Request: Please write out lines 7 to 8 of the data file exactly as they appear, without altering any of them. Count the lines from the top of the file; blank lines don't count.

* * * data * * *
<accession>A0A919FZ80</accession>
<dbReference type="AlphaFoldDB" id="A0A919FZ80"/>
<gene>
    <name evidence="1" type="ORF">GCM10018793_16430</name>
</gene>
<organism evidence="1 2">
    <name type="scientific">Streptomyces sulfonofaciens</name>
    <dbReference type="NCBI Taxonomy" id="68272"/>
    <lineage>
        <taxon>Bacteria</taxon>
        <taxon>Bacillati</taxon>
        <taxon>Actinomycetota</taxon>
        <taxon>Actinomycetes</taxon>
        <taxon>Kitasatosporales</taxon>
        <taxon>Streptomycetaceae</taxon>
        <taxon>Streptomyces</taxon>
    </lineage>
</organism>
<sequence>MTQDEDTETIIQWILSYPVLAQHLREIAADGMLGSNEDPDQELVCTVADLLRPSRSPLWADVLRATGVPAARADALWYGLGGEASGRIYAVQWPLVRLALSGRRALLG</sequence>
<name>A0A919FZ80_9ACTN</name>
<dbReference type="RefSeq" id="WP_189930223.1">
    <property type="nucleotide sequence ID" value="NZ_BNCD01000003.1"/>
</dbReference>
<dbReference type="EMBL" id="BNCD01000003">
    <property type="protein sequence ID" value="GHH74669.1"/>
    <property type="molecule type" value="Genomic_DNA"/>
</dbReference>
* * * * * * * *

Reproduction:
    <name type="scientific">Streptomyces sulfonofaciens</name>
    <dbReference type="NCBI Taxonomy" id="68272"/>